Is it Safe to Bank on Wi-Fi?

Using Public, Hotel, and even Home Wi-Fi for Banking

Wi-Fi at Cafe
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Whether you’re moving around the house, around town, or around the world, a wireless internet connection means you can take care of business online with ease. But just because it’s easy doesn’t mean it’s a great idea. The fact that data is broadcast to anybody in range means that your information could be at risk, and that’s especially risky when you use Wi-Fi for online banking.

Does that mean you need to avoid banking by Wi-Fi at all costs?

Not necessarily, and that’s probably not realistic. But you should be aware of the risks you take when using Wi-Fi in public places – and there’s even some risk when you bank with Wi-Fi at home or in a hotel room.

General Risks

In fact, you don’t even need conduct banking business to expose yourself. Simply connecting to a wireless network to find the nearest bakery brings risk, although the risk might be small. When your device connects to the internet, any number of applications running in the background might take the opportunity to go online (to check for updates, for example).

What’s the risk of letting those applications run wild? Some of the information they send might not be encrypted. It might not be sensitive information, but it could be useful information for thieves. Learning your email address, usernames that you’re fond of, and where you bank can help a thief piece together enough information to do some kind of damage (whether that’s getting into your bank accounts or stealing your identity) or mount a social engineering attack.

How does this happen? When you use Wi-Fi, everything you send and receive is broadcast over the airwaves. Any computer within range can “listen” to that communication, although ideally the information is encrypted so that only your device understands it.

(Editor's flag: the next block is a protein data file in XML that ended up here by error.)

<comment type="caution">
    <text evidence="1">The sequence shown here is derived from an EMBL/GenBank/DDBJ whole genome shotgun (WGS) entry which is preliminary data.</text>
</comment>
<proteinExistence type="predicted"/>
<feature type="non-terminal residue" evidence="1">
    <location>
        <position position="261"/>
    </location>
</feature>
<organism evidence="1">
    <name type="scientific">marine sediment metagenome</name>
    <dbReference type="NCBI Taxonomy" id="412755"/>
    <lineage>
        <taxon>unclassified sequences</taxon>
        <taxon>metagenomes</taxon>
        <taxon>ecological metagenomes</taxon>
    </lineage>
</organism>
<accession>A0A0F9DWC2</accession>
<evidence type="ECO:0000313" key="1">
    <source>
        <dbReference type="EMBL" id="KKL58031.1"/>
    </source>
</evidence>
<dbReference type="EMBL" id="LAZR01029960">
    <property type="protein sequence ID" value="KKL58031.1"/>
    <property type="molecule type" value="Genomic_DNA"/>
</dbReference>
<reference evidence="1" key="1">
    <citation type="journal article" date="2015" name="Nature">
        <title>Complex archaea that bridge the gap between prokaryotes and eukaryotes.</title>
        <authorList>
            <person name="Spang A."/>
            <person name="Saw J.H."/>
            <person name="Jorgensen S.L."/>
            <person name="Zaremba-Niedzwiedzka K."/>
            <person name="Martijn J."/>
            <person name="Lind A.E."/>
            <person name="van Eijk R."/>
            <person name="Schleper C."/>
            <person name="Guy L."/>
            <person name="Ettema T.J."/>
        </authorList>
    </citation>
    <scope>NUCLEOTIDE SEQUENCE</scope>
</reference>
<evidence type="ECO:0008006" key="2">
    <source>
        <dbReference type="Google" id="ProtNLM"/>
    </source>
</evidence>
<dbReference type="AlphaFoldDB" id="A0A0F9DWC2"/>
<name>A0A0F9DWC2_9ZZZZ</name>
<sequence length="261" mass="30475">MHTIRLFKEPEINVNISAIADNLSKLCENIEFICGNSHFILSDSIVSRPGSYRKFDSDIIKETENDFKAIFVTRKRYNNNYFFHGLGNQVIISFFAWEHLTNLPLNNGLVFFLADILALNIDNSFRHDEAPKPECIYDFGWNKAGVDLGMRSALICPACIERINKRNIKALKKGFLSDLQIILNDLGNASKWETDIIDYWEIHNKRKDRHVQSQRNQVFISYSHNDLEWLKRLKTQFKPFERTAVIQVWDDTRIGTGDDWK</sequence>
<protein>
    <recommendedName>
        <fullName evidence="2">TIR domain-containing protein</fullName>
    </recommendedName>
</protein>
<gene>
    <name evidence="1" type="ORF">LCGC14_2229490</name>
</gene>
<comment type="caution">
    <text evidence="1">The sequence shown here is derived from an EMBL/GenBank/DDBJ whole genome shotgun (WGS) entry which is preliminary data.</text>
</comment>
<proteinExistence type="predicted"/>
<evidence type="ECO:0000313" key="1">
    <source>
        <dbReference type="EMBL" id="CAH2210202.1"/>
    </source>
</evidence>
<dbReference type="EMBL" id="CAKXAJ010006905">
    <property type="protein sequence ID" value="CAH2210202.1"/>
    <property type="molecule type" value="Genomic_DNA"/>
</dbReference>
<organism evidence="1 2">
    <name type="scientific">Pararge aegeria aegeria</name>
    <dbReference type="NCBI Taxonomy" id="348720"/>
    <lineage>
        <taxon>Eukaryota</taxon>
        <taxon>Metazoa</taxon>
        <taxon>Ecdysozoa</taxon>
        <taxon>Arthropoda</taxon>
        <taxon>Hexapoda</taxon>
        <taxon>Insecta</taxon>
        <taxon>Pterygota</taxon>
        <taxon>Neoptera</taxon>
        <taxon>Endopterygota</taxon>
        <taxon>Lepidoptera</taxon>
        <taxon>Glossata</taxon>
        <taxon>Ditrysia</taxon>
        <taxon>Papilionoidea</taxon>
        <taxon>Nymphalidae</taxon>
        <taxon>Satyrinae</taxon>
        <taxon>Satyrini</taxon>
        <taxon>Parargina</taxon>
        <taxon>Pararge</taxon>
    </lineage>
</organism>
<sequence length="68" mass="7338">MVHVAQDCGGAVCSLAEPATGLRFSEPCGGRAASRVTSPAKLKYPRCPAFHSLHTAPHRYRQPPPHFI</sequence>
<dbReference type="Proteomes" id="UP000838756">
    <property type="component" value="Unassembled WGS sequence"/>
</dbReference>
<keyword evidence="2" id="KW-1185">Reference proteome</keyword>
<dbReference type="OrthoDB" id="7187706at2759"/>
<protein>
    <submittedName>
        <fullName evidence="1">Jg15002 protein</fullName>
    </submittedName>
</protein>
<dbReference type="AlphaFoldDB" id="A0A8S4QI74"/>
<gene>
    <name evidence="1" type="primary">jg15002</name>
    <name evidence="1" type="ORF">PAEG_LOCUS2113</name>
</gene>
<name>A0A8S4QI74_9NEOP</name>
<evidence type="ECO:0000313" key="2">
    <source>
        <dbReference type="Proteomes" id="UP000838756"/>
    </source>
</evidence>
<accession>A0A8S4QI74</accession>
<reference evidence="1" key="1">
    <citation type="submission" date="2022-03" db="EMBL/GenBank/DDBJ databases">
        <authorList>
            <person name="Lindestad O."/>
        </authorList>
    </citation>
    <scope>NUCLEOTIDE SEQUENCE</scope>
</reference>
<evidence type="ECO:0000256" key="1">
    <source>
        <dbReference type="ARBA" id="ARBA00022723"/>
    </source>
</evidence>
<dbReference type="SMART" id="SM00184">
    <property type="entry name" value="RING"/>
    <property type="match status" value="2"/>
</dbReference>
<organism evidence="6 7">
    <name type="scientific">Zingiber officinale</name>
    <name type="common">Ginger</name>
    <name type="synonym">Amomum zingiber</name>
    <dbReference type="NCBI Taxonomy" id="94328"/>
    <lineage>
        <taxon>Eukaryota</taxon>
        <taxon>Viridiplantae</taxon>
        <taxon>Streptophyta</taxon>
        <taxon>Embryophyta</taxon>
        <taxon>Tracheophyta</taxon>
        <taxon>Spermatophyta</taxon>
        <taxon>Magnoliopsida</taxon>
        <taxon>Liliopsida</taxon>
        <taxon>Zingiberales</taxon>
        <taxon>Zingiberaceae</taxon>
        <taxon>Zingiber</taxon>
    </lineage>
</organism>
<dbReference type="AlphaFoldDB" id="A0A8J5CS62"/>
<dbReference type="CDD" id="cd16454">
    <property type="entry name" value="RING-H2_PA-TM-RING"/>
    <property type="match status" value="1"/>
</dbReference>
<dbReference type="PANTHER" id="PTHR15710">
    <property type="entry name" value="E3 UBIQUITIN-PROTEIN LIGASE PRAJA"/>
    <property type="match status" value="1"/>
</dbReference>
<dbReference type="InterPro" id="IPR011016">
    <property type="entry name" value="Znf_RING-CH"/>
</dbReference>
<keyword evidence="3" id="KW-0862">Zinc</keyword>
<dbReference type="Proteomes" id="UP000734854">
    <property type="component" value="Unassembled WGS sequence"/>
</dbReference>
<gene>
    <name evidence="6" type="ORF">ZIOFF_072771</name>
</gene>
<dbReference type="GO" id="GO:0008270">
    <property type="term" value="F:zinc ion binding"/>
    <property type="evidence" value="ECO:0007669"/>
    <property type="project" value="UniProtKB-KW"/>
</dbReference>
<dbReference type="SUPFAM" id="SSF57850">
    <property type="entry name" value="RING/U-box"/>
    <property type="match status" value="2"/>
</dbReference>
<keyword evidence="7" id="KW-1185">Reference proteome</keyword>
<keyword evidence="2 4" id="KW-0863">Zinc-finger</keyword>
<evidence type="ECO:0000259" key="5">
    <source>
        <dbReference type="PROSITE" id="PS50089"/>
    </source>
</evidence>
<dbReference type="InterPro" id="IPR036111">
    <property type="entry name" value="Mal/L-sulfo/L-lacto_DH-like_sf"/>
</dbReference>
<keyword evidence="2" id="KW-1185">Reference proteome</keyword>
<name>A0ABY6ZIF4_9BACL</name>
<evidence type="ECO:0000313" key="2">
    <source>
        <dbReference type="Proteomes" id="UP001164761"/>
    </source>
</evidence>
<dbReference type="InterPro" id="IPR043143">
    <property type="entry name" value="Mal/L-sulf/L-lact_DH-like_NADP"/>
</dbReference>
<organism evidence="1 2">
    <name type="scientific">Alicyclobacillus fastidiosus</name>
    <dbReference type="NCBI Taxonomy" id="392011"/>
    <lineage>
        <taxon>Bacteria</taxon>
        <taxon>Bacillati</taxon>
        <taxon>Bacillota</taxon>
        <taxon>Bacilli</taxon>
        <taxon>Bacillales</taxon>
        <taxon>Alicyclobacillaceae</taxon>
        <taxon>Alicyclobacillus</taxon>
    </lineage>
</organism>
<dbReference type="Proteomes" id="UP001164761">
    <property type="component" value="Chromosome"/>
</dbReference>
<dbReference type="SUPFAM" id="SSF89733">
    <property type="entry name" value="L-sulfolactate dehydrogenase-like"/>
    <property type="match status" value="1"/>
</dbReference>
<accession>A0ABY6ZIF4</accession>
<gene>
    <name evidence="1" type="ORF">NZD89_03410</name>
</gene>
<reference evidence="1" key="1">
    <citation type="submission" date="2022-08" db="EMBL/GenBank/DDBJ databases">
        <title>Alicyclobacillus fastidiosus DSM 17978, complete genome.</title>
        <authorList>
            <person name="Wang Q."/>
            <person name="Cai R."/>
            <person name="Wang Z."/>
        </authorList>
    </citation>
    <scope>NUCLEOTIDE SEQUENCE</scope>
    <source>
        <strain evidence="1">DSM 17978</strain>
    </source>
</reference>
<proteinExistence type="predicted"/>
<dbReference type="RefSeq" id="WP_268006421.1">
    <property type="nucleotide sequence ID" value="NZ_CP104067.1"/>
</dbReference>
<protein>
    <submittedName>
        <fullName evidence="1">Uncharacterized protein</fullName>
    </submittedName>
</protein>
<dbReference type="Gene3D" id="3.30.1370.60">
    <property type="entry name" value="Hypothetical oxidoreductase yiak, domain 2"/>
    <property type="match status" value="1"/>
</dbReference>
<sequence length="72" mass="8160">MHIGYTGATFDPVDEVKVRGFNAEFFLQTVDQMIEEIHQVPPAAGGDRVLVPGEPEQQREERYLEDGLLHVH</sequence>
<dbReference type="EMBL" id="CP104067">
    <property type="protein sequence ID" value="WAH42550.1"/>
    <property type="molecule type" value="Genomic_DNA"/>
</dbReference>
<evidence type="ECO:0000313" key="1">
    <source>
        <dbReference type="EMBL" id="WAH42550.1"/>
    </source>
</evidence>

Secure Websites

For the most part, financial websites and apps use encryption.

That means your information is secure, even if thieves are listening. Your browser probably shows you when you’re on a secure site by displaying a padlock icon and showing “https” (the “s” is the important part) in the address bar.

However, the appearance of a secure site is no guarantee. If the network you connect to is compromised (meaning somebody installed malicious software on the Wi-Fi equipment), hackers can hijack traffic so that you are sent to a fake “secure” site instead of a legitimate website. Even if you use a bookmark or type in the web address correctly (, you’ll end up on an impostor page that looks just like the real deal.

You might think that mobile apps are a little bit safer (they’re probably harder to attack than a browser), but that may be a false sense of security. In 2014, PCWorld reported serious weaknesses in mobile banking apps.

Tips for Safe Banking

It’s probably not realistic to avoid banking over Wi-Fi. So what can you do to keep your information safe, whether you’re out and about or just banking from the couch?

Use security software: security software goes a long way towards keeping you out of trouble. Keep antivirus and firewall programs up to date, and use a virtual private network (VPN) to access sensitive information over public Wi-Fi.

Avoid jailbreaking or rooting your mobile device, as doing so can make secure devices and apps much less secure.

Trust your browser: your web browser wants to help you stay safe. When visiting secure sites, make sure that “https:” appears in the address bar, and look for the padlock icon. If you get any warnings (such as untrusted certificates or similar) – especially unexpected warnings while using Wi-Fi away from home – wait until you’re on a secure network access bank accounts.

Use cellular networks: if you have a data plan, use a cellular network instead of Wi-Fi for banking. It’s not impossible for thieves to get into those networks, but it’s not nearly as easy as hacking Wi-Fi. If you can also tether other devices or set up a mobile hotspot do that – at least while you conduct banking business.

Control your devices: don’t set your laptop or mobile device to “connect automatically” when it finds available networks. Thieves can set up a fake Wi-Fi network very easily, and they often give those networks commonly used names (like Free Wi-Fi, Airport Wi-Fi, or Hotel Wi-Fi). Always ask which network to connect to.

Use any security available: if it’s not already required by your bank, set up extra security that helps prevent unauthorized logins. For example, your bank might require you to enter a unique code (sent to you by text message) every time you log in. That code will only work once, so thieves will have a harder time taking over your account if they get your username and password (or even one of those codes).